Danville residents question use of mosquito spray

August 27, 2003|LIZ MAPLES

Danville will continue to spray for mosquitoes this year, but City Commissioners decided to look at alternatives next year after hearing protests from a local physician, a mother and a professor at Monday's meeting.

The state Department of Agriculture sprays, at no cost to the city, with a form of the chemical Dursban. The insecticide contains chlorpyrifos, which the Environmental Protection Agency has begun to phase out because they may cause cancer.

Roger Trent, Boyle County public health director, said he questioned whether spraying was beneficial compared to the risks of the insecticide.

He reported that last year two people in the Boyle County were infected with West Nile Virus, but this year there have been no cases, and that the total number of cases in the state had dropped significantly.


Mayor John W.D. Bowling said that the city needs to consult with the health department before it sprays to calculate risk of infection.

City Code Enforcement Officer Tom Broach said people call him to ask when they'll spray again.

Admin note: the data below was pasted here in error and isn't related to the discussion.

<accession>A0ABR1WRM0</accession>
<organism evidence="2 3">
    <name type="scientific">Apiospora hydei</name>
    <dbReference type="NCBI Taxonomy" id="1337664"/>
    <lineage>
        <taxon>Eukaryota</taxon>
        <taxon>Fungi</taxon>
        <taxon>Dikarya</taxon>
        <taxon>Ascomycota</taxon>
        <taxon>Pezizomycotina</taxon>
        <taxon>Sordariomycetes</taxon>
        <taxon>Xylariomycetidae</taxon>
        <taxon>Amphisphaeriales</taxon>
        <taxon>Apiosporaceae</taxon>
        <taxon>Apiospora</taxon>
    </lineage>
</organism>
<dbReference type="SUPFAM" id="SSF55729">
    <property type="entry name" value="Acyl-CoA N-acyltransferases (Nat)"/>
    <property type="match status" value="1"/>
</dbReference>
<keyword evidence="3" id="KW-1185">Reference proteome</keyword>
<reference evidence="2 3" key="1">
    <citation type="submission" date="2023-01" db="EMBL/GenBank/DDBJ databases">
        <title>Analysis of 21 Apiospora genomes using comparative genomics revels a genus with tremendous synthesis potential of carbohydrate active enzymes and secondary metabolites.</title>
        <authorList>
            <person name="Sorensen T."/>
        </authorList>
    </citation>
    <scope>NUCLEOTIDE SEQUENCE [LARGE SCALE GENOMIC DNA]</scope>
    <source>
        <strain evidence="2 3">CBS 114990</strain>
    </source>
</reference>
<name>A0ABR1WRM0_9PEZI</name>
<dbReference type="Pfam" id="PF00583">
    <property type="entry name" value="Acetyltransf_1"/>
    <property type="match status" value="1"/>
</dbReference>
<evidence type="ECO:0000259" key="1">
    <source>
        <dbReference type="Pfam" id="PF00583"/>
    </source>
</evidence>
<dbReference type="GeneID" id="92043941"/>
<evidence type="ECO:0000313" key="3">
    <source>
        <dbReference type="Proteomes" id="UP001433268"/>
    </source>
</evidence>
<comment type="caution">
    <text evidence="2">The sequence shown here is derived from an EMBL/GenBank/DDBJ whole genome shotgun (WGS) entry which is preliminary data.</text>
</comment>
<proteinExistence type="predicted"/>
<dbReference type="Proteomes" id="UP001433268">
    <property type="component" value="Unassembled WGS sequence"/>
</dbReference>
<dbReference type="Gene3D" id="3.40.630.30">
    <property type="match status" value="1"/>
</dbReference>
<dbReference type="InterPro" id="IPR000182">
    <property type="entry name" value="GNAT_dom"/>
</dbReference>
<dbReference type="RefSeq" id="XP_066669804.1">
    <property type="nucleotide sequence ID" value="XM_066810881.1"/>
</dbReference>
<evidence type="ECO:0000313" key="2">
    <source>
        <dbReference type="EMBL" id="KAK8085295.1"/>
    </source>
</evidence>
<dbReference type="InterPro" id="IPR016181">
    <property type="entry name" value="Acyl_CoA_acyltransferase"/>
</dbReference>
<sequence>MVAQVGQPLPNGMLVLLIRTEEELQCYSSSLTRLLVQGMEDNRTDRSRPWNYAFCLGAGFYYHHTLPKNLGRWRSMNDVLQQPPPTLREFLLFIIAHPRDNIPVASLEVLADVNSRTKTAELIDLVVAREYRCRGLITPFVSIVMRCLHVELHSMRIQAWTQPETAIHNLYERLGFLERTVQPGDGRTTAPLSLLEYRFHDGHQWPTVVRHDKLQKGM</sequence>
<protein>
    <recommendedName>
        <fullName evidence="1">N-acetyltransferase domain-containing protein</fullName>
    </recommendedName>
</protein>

"I need to know what to tell people, because they call me every day and say they are getting eaten up by mosquitoes," he said.

He said that people should control mosquitoes by eliminating standing water and keeping their grass mowed, but said he does not believe spraying could be harmful. He suggested that the insects had become such a problem that the city might need to consider buying its own spraying equipment.

Dr. Rick Hemple said, "I'm convinced it is a mistake to spray."

David Anderson, a professor at Centre College, and Sandy Rippetoe, a mother, said they want the city to educate residents about mosquito control and when it is necessary use a larvaecide, which would kill the insects while they were still developing in water.

Dursban kills adult mosquitoes.

Rippetoe also wanted the city to form a task force to study the issue.

The state has been assured by the manufacturer that the chemical is safe, Keith Hamilton, assistant director of the Department of Agriculture's division of environmental assistance, has said.

Central Kentucky News Articles